Faculty & Staff
S. Scharf, Professor
Ph.D., Wildlife and Fisheries
Conservation, University of Massachusetts, Amherst, MA, 2001
M.S., Wildlife and Fisheries Biology, University of Massachusetts, Amherst, MA, 1997
B.S., Biology/Marine Science, State University of New York, Stony Brook, NY, 1994
Friday Hall 1059 | (910) 962-7796 | 601 South College Road, Wilmington, NC 28403-5915
email@example.com | http://people.uncw.edu/scharff
My primary research interests are in the role that ecological processes play in structuring aquatic communities and their implications for the population dynamics of marine and estuarine fishes. I am interested in identifying factors that affect survival of early juveniles and extending knowledge of individual processes to understand interactions among size-structured populations. The population dynamics of the juvenile stages of many fishes are poorly understood and recent evidence has indicated that processes occurring during the first year of life post-metamorphosis can result in a significant bottleneck between larval stages of fishes and recruitment to the adult population. Recently, my research has centered on piscivore-prey interactions and the implications of habitat structure and behavior on size-dependent growth and survival of recreationally and commercially important species. I am also interested in how environmental conditions affect physiological processes and the relative importance of abiotic versus biotic factors in determining survival and distribution of fishes.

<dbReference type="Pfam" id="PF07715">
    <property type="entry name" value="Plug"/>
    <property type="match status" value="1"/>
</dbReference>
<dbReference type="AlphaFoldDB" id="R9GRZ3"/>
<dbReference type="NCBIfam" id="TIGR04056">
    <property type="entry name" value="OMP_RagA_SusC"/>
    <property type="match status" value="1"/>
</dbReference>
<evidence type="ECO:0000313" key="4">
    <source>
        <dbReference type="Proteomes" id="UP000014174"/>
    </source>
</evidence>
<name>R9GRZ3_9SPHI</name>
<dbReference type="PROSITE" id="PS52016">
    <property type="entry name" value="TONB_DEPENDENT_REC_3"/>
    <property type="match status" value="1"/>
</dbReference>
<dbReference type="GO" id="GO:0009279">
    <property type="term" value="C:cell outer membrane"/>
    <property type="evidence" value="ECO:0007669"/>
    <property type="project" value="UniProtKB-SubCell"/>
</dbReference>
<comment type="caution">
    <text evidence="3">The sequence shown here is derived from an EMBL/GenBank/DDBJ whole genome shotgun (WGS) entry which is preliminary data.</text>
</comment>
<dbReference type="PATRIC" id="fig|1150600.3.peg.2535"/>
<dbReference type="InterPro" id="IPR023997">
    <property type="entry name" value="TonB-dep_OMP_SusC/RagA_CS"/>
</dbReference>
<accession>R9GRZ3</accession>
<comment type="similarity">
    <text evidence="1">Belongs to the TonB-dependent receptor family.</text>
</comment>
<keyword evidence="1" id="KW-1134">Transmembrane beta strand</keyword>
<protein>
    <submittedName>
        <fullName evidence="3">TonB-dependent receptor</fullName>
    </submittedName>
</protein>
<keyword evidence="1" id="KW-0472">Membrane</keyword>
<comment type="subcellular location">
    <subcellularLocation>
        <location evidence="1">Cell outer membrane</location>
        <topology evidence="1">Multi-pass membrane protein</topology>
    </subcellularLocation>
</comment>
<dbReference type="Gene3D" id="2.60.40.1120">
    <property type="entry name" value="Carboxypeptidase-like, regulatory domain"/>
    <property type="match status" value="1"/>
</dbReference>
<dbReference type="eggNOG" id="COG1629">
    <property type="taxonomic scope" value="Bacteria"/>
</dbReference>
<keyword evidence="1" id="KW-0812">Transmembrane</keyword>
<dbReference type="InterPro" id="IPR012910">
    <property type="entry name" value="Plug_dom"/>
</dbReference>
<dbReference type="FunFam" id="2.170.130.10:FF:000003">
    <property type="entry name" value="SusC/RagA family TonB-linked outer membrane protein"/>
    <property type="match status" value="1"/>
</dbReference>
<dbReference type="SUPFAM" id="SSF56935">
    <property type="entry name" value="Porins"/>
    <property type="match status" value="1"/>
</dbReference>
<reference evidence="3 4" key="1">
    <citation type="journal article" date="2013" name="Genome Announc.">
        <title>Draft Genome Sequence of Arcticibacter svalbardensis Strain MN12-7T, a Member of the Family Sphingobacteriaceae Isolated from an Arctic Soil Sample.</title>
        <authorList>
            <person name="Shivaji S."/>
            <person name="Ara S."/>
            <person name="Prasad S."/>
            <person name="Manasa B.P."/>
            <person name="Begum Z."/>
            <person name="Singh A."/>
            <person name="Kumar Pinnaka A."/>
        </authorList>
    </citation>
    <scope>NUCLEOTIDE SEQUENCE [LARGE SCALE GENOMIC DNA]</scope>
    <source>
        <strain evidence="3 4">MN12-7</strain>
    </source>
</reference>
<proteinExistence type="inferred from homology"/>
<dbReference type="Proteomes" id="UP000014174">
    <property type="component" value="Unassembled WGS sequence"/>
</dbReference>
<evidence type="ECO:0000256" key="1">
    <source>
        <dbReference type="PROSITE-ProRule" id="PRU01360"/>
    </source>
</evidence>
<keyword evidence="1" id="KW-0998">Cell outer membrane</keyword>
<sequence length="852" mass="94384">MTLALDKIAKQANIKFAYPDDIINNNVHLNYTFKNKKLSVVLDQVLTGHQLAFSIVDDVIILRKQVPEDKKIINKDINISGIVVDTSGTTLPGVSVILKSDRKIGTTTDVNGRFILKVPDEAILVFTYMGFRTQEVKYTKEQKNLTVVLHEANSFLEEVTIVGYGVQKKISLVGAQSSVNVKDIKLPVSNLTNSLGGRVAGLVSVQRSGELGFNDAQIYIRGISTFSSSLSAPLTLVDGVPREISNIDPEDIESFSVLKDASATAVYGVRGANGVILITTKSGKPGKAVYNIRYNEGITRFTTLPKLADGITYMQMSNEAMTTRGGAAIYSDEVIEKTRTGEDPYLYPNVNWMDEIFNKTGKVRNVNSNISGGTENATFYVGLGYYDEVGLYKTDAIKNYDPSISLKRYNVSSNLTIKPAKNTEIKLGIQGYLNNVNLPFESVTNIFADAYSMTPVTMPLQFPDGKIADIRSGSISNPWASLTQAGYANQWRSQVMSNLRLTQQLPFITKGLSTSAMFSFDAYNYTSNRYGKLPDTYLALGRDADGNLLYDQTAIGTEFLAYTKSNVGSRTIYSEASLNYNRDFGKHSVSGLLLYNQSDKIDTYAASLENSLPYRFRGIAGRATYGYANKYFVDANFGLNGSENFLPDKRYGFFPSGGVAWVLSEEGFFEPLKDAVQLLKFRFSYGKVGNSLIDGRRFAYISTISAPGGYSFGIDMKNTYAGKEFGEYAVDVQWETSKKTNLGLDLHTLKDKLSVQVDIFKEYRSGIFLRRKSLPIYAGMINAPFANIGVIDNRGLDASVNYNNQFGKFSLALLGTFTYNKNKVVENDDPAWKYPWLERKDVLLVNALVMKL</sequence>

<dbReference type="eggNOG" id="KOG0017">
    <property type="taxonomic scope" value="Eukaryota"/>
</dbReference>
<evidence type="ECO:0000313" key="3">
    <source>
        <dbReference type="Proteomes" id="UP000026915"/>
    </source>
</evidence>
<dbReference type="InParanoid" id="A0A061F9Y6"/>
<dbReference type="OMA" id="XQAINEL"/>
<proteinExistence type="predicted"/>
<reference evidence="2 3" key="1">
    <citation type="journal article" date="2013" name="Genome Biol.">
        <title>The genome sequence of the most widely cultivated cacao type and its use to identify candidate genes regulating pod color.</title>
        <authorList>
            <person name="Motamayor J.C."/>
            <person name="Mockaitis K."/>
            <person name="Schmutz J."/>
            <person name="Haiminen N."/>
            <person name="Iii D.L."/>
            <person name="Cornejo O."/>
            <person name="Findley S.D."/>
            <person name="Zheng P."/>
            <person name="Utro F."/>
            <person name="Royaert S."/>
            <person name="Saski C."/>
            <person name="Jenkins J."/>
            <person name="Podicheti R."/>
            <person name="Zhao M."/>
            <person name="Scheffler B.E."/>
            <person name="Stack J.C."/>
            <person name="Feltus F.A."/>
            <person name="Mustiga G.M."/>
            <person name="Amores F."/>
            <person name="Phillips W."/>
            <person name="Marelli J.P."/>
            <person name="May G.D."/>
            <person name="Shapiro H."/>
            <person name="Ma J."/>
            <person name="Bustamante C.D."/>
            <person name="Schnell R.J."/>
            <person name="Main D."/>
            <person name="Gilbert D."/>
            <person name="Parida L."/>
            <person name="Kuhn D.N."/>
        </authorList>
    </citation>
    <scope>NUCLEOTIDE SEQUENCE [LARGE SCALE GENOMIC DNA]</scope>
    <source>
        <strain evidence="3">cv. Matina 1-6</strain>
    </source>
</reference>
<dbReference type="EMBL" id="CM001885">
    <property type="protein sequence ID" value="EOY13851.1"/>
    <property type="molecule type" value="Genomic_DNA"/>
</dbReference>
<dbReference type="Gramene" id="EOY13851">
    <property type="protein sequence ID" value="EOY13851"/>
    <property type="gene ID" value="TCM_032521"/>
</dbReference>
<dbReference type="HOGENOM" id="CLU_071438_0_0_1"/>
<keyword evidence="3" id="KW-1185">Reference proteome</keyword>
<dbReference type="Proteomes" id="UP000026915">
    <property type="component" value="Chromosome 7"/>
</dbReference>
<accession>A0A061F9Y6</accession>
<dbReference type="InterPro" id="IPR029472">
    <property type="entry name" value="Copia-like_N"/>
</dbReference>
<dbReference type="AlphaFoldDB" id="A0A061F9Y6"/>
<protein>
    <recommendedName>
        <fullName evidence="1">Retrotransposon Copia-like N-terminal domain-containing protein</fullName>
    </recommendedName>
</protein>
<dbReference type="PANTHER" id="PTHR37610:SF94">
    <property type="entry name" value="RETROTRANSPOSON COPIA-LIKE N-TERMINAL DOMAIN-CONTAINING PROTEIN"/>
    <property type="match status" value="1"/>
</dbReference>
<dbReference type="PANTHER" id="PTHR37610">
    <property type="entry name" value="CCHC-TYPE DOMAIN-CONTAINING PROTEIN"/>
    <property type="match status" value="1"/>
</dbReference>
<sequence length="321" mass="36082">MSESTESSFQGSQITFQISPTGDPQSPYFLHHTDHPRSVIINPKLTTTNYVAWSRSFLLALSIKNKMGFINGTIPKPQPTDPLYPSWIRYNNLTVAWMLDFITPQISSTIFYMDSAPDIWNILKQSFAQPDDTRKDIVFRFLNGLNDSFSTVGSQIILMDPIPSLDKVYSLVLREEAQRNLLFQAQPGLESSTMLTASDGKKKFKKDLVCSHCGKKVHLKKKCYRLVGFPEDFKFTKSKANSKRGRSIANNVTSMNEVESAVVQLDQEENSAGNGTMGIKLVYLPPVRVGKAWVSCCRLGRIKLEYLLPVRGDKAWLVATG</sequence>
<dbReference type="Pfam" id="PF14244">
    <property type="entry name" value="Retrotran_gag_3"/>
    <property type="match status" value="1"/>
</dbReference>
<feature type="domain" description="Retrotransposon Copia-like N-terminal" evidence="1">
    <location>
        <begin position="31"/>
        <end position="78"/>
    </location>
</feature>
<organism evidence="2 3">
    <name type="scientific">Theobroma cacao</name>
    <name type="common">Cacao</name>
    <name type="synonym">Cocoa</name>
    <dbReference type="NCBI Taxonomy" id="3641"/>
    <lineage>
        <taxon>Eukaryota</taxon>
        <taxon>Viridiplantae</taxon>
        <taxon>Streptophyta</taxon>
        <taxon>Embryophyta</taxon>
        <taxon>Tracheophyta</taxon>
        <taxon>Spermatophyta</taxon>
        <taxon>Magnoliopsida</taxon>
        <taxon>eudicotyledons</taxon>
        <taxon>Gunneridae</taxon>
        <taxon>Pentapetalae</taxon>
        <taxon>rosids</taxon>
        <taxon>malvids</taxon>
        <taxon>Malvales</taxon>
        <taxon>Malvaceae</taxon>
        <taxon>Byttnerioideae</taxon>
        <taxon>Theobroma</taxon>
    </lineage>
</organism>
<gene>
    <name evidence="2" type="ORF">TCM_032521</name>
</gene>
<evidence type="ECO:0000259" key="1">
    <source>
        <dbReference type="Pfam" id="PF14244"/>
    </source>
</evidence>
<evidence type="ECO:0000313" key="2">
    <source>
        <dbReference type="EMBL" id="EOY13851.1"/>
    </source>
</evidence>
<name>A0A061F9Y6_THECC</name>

Smith, W.E. and F.S. Scharf. 2010. Demographic characteristics of southern flounder, Paralichthys lethostigma, harvested by an estuarine gill net fishery. Fisheries Management and Ecology 17:532-543.
Smith, W.E., F.S. Scharf, and J.E. Hightower. 2009. Fishing mortality in North Carolina’s southern flounder fishery: Direct estimates of F from a tag-return experiment. Marine and Coastal Fisheries: Dynamics, Management, and Ecosystem Science 1:283-299.Scharf, F.S., J.A. Buckel, and F. Juanes. 2009. Contrasting patterns of resource utilization between juvenile estuarine piscivores: the influence of relative prey size and foraging ability on the ontogeny of piscivory. Canadian Journal of Fisheries and Aquatic Sciences 66:790-801.
Bacheler, N.M., L.M. Paramore, J.A. Buckel, and F.S. Scharf. 2008. Recruitment of juvenile red drum in North Carolina: spatiotemporal patterns of year-class strength and validation of a seine survey. North American Journal of Fisheries Management 28:1086-1098.
Stewart, C.B. and F.S. Scharf. 2008. Estuarine recruitment, growth, and first year survival of age-0 juvenile red drum (Sciaenops ocellatus) in North Carolina. Transactions of the American Fisheries Society 137:1089-1103.